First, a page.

Syria draft may pass despite Russian opposition

Despite Russia’s rejection of a revised draft resolution on Syria, the United Nations Security Council was to convene Saturday to possibly act on the text, diplomats said.

The revised text had been weakened to meet Moscow’s demands, including dropping a call for President Bashir al-Assad to step down. The text is supported by 17 countries, including eight of the 15 council members — Morocco, France, Britain, the United States, Germany, Portugal, Togo and Colombia.

The other sponsors are Libya, Bahrain, Jordan, Kuwait, Qatar, Saudi Arabia, United Arab Emirates, Oman and Turkey. Morocco called for the Saturday meeting, with US Secretary of State Hillary Rodham Clinton and Russian Foreign Minister Sergey Lavrov set to meet the same day on the sidelines of a security conference in Munich to discuss the draft resolution that was rejected by Moscow.

“Our position has not been taken into consideration enough,” Russia’s deputy foreign minister Gennady Gatilov said, according to the Interfax news agency on Friday. He said Moscow was ready to negotiate and recognised the value of recent Security Council discussions. Russia holds a permanent seat on the Security Council and could veto any resolution.

The US and Russian delegations at UN headquarters in New York would continue consulting on the draft resolution, state department spokesperson Mark Toner said in Washington.

“We want to see the Security Council speak in a unified and strong fashion in support of the Syrian people,” Toner said.

Watered-down draft
A revised draft resolution, submitted to the council on Thursday by Morocco and supported by European and Arab members, dropped several major demands, including the call for al-Assad to step down.

The watered-down draft dropped major demands by the Arab League and council members including the United States, France, Britain, Germany and Portugal.

The Arab League and those countries had called for al-Assad to step aside and fully cooperate with a transitional government.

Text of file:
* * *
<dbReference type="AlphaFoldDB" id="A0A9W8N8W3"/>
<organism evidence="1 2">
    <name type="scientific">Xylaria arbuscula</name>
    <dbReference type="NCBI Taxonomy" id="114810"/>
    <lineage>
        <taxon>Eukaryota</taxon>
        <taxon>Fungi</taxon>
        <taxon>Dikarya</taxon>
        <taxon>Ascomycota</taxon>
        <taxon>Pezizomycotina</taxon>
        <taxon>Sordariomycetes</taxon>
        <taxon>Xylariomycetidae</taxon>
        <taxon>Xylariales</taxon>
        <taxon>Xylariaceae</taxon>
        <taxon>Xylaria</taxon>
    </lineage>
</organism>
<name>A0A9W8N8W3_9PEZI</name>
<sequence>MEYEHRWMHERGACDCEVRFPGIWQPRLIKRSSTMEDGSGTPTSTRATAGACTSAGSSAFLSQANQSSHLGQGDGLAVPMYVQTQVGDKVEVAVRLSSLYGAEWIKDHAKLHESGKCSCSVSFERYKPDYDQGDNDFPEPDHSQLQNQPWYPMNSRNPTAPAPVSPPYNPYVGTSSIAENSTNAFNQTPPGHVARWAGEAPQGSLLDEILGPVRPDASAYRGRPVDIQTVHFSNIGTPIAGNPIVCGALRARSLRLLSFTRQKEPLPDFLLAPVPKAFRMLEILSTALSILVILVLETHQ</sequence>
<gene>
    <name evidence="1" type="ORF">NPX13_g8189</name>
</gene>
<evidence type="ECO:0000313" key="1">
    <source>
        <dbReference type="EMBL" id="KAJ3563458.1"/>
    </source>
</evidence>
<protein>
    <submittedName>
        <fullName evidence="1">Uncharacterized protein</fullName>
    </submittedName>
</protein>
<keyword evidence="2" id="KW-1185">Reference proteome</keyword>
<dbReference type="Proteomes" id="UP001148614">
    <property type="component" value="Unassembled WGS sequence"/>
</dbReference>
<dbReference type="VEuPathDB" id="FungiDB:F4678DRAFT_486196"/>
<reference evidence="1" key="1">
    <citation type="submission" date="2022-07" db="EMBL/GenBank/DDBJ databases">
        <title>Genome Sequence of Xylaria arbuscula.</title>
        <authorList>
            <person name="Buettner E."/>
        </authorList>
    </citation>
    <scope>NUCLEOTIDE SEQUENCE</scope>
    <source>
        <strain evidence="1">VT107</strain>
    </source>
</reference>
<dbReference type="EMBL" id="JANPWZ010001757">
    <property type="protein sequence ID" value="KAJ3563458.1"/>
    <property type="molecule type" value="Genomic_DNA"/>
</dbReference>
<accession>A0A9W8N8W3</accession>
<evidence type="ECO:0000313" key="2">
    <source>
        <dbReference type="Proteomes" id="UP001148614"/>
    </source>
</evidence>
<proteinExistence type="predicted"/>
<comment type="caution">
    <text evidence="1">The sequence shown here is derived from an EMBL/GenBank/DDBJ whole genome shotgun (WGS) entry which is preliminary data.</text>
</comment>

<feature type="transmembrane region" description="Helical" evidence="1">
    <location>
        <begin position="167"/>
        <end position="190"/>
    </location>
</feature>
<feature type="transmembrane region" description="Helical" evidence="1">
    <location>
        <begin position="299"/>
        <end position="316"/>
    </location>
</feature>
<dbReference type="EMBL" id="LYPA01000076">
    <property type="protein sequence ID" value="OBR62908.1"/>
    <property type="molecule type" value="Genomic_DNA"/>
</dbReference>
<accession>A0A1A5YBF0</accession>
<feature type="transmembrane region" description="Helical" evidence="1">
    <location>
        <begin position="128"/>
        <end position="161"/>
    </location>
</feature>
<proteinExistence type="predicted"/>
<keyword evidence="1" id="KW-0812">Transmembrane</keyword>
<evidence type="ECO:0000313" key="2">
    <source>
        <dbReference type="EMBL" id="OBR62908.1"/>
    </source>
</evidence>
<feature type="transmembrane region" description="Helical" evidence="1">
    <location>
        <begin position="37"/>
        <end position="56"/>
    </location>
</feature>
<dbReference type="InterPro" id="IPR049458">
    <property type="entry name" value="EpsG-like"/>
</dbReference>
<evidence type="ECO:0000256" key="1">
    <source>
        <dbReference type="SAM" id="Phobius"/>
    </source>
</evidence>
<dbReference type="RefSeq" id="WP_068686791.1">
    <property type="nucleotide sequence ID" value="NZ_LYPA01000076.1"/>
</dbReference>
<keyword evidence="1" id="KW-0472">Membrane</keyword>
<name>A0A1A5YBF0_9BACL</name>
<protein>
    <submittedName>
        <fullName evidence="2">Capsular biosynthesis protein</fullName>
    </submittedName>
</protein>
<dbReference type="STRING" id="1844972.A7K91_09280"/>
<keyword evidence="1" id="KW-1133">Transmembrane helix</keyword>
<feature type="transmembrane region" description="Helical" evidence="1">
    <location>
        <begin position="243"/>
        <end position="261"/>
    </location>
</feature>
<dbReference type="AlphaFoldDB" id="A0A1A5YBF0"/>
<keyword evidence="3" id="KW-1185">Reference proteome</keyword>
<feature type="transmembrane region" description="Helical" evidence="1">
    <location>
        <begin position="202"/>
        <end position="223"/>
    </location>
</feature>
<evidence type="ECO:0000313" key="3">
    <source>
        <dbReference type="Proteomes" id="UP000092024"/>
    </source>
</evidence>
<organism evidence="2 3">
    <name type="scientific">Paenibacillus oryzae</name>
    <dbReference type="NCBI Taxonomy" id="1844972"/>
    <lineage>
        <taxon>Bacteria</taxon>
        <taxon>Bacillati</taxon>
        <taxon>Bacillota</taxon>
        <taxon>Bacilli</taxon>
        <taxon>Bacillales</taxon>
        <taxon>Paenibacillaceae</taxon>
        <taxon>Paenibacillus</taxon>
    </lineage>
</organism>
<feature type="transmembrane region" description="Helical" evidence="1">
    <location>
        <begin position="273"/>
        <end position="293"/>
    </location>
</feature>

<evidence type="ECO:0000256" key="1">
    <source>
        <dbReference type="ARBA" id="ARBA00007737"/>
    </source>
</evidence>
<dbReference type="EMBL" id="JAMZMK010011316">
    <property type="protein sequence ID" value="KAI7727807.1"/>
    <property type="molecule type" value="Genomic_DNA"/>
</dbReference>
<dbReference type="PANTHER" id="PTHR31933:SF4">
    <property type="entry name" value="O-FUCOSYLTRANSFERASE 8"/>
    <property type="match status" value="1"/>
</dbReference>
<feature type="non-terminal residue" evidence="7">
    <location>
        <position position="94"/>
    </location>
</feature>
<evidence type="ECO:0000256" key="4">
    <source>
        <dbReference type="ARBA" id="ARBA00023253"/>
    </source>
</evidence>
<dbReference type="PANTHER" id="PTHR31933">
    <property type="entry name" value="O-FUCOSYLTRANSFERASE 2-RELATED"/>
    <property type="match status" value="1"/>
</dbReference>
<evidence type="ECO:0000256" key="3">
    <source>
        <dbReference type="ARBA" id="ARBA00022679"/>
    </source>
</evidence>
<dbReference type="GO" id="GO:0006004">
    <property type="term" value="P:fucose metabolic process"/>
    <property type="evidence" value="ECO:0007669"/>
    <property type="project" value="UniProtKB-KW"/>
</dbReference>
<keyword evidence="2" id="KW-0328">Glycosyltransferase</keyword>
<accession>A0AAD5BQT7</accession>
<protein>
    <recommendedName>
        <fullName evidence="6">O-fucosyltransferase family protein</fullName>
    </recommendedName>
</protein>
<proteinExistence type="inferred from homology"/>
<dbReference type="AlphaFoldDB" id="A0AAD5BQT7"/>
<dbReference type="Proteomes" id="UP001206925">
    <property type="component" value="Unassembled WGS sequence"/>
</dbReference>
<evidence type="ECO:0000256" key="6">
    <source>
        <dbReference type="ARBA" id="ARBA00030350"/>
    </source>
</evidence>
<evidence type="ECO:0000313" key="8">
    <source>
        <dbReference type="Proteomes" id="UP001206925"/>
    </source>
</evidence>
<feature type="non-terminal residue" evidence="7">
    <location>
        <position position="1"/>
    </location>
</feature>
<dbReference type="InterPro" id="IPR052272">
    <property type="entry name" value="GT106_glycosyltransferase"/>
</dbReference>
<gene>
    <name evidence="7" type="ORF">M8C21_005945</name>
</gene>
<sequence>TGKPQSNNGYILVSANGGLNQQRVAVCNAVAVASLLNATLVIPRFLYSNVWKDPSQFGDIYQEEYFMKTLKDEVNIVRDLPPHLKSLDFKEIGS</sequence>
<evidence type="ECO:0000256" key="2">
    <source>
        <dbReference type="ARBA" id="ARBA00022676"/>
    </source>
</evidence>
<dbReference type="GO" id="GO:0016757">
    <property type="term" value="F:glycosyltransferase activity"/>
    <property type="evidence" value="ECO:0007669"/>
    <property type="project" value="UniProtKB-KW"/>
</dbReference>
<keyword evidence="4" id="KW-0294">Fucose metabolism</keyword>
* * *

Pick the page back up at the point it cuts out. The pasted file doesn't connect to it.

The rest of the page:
Those demands, and the holding of transparent and free elections, were stricken from the new text. Other items removed from the original draft were a mention of weapons sales to Syria and of sanctions against Syria called for by the Arab League. It extended the Western demand for implementation of the resolution by Damascus from 15 days to 21 days.

Russia is a major arms supplier to Syria.

The watered down text would demand the council to “fully support” the Arab League’s initiatives, which called also for a transitional government in Syria. Diplomats said Russia opposed such language.

The Arab League met with the 15-nation council on Tuesday and requested adoption of a resolution that would support its plan of action to end the 11-month uprising, in which more than 5 400 people have died.

The latest reports from Syrian opposition activists said that a massacre was taking place in the restive city of Homs with at least 100 people dead.

The violence broke out after thousands of people across Syria defied the government crackdown to mark the 30th anniversary of a notorious 1982 massacre in the central city of Hama that killed thousands.

The revised text maintained strong condemnation of the “continued widespread gross violations of human rights and fundamental freedoms by the Syrian authorities.” It cited use of military force against civilians, arbitrary executions and killings and persecution of protesters and media members.

It called for “an inclusive Syrian-led political process conducted in an environment free from violence, fear, intimidation and extremism, and aimed at effectively addressing the legitimate aspirations and concerns of the Syrian people.” — AP

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